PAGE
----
I joined the Air Force after high school and served for four years. After returning home, I applied to and was accepted into the Schaeffler apprenticeship program. This is a very unique three-year program of classroom and hands-on experience, completed in conjunction with Northeastern Technical College, which provided me with special skills for my career. As part of the program, I also received an associate’s degree in machine tool technology and a Department of Labor certificate as a certified journeyman apprentice.
After completing my apprenticeship, I worked as a CNC operator, was then promoted to (inaudible) leader, and am now planned maintenance supervisor. I am very glad that such an apprenticeship program existed in Cheraw, which allowed me to start and build my career with Schaeffler. I hope that more companies will follow BMW, Siemens, and Schaeffler and offer apprenticeship programs to develop skills that will allow for more manufacturing in the United States.
It is an incredible privilege to be invited here today. Thank you so much for listening to me.
THE PRESIDENT: Thank you very much. Great job. Thank you. Very nice.
I know this one. (Laughter.)
MR. LIVERIS: Mr. President and Madame Chancellor, what an honor it is for me to be here. I’m Andrew Liveris from Dow Chemical. I feel like Germany is our home, to match my BMW colleague’s point about the U.S. being home. We have been in Germany, and in fact the Chancellor’s backyard of former Eastern Germany for a long time. And the Chancellor graced us with a visit to our apprenticeship program there which — Mr. President, the two things I want to talk about today is in fact apprenticeship, and — there’s a book here that I can show which has DOW and Siemens’ name on it. And just to let you know that we are working already together as two collaborators across the Atlantic to actually scale up programs like the one that was mentioned by the young lady to my right.
So I want to talk about that and how we can scale it up through this great leadership that you’re showing. And I also want to talk about veterans and displaced workers, especially in places like Michigan, where we are based.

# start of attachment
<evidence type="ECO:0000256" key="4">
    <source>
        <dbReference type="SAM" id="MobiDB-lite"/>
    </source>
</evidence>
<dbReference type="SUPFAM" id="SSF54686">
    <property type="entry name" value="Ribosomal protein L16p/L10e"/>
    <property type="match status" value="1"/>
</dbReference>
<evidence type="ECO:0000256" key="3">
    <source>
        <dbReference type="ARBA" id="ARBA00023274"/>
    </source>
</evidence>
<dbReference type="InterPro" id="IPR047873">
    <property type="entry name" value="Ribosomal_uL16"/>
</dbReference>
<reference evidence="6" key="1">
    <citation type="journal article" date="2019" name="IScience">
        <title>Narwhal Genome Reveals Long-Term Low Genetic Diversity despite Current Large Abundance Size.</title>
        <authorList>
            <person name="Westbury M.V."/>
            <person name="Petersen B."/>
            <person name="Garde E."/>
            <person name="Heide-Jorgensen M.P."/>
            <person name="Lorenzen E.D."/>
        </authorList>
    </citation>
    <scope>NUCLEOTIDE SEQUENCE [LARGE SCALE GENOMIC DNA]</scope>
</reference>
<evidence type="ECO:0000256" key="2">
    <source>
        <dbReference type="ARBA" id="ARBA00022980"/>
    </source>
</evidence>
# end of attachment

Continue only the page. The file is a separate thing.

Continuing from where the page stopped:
We have community college work called Fast Start, which is taking displaced workers and reskilling them. When new tech meets industrial tech, as Madame Chancellor says, opportunity is there. But we’ve got to create it by scaling right. So I want to also talk about that.
And my last comment is, a big thank you for lending us or giving us Ivanka and Jared. They’ve been a tremendous duo in making this program real in very short weeks. Thank you.
THE PRESIDENT: Thank you very much. Mr. Vice President.
VICE PRESIDENT PENCE: Thank you, Mr. President. Let me just express my appreciation, along with the President, for the participants in this important conversation. All the businesses that are gathered here from across the United States and across Germany are an inspiration, and the innovation that you’re bringing to career and technical and vocational education and to apprenticeship.
I’m especially impressed, Mr. President, with Janiel, and I don’t know that I’ve seen a more inspiring debut at the Cabinet table than anyone. (Laughter.)
Let me also express my appreciation to the Chancellor for suggesting that we bring together, across the Atlantic, business leaders who have really been breaking new ground in this area, for which Germany is so celebrated. We’re grateful for your leadership and look forward to sharing ideas about how we can strengthen the workforce in both of our countries.
And lastly, let me just thank the President. As a former governor from a great manufacturing state, I can tell you that one of our very first conversations was about the innovation that Indiana was bringing to career and technical and vocational education. I can assure you that the passion that you see at this table today by the President is authentic, and at his direction, we’re going to work as an administration to strengthen the opportunities from secondary education on forward to open the doors for more vocational education, more technical education, and more apprenticeships across the United States to the betterment of the people of this country. And we look forward to working with our international partners to drive greater opportunities for Americans.
So thank you, Mr. President.
THE PRESIDENT: Thank you very much, Mike. Appreciate it. Okay, thank you folks. [Media Excused]